Check your symptoms online:

If you have symptoms, stay home and get tested. Contact your medical provider, especially if you are at higher risk of severe illness. If you do not have a primary care provider, you can contact an urgent care facility or your local health department. Check out guidance from Mercy Medical Center, Springfield Health and Human Services, and Baystate Health about COVID-19 and when to stay home and when to go to the emergency room.

If you test positive, you should follow the Department of Public Health's isolation and quarantine guidance. Stay home and quarantine for a minimum of 5 days and until symptoms resolve. After quarantine, you should wear a mask in public for 5 more days regardless of vaccination status. 

You may also want to pursue new therapeutic treatments which can prevent you from getting severely ill. Talk with your doctor. They're safe, effective, and free - no insurance needed. 

To access testing, you can search for free testing sites near you. You can also find some basic information about testing, local testing sites, at-home options, and what to do if you test positive. Some sites may require pre-screening, a referral and/or appointment, for the person to be symptomatic, health insurance, or charge for the cost of the test. Other sites are completely free and may not require anything. Contact the site to ask about details and requirements. You can also contact your primary care provider for any referral needed. For more information, visit the MDPH's webpage on testing.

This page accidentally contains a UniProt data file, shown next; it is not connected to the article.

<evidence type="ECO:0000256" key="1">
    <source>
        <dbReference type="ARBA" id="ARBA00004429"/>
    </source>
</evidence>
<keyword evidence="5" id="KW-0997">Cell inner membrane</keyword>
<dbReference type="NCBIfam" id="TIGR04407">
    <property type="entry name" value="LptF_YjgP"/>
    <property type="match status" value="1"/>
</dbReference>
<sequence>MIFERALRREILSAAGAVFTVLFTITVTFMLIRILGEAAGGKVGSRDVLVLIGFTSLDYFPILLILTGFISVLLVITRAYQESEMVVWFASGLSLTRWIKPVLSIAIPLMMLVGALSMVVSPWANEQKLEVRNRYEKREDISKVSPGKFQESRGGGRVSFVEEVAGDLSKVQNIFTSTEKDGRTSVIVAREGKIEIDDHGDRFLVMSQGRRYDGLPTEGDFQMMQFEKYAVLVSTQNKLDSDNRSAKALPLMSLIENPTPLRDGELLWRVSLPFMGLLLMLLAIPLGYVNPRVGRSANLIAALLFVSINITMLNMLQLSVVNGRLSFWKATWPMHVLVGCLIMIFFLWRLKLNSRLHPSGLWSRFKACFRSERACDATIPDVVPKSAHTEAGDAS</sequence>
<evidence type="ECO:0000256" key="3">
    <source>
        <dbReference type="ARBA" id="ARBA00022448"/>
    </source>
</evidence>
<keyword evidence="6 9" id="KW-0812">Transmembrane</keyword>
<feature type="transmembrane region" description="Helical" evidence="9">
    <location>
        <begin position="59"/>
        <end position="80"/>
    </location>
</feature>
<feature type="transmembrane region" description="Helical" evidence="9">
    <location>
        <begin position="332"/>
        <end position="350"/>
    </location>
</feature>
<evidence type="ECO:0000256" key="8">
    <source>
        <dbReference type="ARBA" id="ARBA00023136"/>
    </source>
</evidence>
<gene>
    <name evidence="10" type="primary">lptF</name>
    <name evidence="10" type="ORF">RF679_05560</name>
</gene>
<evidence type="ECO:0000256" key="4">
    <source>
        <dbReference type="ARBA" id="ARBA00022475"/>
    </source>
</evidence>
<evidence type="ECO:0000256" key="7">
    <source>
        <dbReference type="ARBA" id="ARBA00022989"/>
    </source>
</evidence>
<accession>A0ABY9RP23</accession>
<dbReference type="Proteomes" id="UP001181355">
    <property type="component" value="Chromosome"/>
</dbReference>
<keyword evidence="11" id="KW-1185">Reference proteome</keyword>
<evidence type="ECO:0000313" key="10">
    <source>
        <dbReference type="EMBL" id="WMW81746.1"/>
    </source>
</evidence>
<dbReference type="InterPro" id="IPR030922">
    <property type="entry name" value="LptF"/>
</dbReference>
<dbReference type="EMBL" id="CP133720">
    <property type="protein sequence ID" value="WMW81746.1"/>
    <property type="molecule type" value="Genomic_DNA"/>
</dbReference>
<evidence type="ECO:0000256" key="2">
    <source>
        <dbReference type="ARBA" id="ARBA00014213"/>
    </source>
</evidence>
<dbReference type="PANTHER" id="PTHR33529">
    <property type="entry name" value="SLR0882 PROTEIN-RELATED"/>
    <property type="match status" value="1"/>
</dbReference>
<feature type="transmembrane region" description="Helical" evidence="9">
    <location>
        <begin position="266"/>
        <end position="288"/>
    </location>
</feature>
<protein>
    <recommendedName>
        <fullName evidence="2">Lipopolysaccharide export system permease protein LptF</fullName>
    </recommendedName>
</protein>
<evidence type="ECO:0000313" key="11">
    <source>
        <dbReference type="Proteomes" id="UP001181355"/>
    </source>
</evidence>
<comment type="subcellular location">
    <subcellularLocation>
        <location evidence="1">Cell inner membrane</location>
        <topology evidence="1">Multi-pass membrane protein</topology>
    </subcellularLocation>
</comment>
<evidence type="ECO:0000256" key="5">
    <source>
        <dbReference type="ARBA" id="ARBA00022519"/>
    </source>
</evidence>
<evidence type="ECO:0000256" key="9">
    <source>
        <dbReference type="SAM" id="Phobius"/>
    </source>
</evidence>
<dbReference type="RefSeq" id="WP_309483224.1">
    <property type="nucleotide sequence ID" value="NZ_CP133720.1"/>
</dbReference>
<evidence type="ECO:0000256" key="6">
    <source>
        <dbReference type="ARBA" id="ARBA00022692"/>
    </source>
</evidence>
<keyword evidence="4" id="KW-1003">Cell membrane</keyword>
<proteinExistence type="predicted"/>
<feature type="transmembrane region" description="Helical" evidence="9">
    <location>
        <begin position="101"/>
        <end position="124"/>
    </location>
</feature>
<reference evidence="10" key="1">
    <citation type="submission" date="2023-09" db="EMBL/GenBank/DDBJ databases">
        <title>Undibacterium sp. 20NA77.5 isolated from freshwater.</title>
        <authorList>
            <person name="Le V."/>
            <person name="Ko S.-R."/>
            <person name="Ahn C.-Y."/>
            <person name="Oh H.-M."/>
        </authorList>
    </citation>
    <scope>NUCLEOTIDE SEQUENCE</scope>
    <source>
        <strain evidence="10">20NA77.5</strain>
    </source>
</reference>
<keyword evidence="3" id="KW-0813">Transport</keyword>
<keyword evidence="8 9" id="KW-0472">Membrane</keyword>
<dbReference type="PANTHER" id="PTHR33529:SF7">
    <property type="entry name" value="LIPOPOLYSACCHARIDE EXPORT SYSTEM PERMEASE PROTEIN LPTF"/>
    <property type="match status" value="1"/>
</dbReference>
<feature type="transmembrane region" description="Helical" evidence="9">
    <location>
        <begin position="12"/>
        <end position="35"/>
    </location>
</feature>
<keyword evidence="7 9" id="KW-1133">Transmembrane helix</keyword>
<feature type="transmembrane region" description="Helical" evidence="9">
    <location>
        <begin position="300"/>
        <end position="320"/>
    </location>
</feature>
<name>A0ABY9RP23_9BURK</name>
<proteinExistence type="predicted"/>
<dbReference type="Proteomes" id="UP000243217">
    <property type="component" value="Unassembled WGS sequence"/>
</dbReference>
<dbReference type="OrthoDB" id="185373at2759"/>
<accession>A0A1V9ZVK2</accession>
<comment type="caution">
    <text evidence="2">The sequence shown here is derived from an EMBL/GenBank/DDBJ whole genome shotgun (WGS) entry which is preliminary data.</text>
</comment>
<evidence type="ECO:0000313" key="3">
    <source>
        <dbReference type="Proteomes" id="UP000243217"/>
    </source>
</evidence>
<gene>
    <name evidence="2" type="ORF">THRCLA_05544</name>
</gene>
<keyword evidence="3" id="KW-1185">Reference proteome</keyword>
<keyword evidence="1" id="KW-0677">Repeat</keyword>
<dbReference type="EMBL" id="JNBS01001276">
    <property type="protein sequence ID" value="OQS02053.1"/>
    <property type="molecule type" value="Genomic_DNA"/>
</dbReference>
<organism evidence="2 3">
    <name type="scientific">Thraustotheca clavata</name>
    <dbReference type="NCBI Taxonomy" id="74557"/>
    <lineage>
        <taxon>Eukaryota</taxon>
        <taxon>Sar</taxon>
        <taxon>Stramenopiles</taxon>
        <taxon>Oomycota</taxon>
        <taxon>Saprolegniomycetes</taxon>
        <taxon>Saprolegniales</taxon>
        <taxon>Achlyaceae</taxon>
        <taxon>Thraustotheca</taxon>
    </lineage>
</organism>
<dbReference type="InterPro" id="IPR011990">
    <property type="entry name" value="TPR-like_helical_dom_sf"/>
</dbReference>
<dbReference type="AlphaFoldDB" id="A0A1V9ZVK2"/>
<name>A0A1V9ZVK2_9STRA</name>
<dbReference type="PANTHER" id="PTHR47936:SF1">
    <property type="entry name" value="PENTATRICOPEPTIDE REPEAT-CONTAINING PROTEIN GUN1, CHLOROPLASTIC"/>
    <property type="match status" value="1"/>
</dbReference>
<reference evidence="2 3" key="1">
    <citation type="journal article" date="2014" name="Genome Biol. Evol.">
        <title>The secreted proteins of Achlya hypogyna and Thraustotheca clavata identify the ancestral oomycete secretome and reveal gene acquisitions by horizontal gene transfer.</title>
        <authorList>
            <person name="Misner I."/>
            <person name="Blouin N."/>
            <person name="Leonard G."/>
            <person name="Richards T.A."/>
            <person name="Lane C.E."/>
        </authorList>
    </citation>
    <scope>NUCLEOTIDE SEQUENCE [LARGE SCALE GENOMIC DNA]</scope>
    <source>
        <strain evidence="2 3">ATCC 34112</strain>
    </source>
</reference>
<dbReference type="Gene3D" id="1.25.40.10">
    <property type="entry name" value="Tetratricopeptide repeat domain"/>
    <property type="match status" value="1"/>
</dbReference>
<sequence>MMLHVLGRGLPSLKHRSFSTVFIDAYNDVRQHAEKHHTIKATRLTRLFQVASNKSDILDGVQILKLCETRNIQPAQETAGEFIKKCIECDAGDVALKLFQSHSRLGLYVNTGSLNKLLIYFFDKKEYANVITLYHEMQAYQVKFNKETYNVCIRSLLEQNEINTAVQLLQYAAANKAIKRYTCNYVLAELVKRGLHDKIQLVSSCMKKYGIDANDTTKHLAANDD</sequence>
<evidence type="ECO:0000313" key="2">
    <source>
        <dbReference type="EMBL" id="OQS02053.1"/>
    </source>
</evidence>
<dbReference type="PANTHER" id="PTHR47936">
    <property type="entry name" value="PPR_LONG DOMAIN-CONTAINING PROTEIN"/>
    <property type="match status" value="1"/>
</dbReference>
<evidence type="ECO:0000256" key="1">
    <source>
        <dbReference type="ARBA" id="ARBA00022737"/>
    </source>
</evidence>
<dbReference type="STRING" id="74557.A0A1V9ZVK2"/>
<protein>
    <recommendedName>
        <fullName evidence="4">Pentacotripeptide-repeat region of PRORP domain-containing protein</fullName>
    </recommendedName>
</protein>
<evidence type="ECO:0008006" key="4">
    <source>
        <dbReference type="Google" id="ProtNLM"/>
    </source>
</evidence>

Everyone has a right to access health care regardless of  immigration statusClick here for information on COVID-19 resources available to immigrants and refugees. The Attorney General's office has produced informational posters in multiple languages regarding access to health care and other rights community members have during the time of COVID-19.  

Preventive Treatment

If you are immunocompromised or at high risk of severe disease, talk with your doctor about a preventive medication, called Evusheld. It is used before someone at higher risk gets COVID-19. Evusheld is not for the treatment of COVID-19 symptoms. It is given to someone before they have been exposed to COVID-19.

Protect Unvaccinated Children

Not all children are eligible for vaccination yet. It's important to keep children safe and prevent them from getting COVID-19, especially if getting vaccinated is not yet an option for them. For important tips and information on how to protect children, read the CDC's guidelines for families and these safe travel tips for families with unvaccinated children.

Be Kind to Yourself and Others

  • Take good care of your own mental health. Practice self care and be patient with yourself as you navigate the stresses of the pandemic.
  • Be a good neighbor.  Check in on neighbors, especially older adults or people who live alone, to make sure they have want they need.
  • Be generous.  Don't hoard groceries and supplies. If you buy extra, consider donating them.
  • Kindness is also contagious. Express your gratitude for healthcare workers, mail carriers, truckers, grocery store employees, farm workers, caretakers, and other essential workers and service providers.  

Dispel myths

Be sure to forward messages with correct information to friends and family.  Check the source of your information to ensure it is credible.  Misinformation can cause harm to others by not providing factual and safe information. 

Visit the CDC’s Myths & Facts about the COVID Vaccine and the World Health Organization's mythbusters page.

Advocate and Donate

Participating in advocacy and donating where resources are needed will help your morale and those most in need. 

We are part of the Emergency Task Force on Coronavirus and Equity, convened by the Massachusetts Public Health Association to rapidly develop policy recommendations.  Learn more about the Task Force's recommendations as well as other COVID-19 related policy efforts.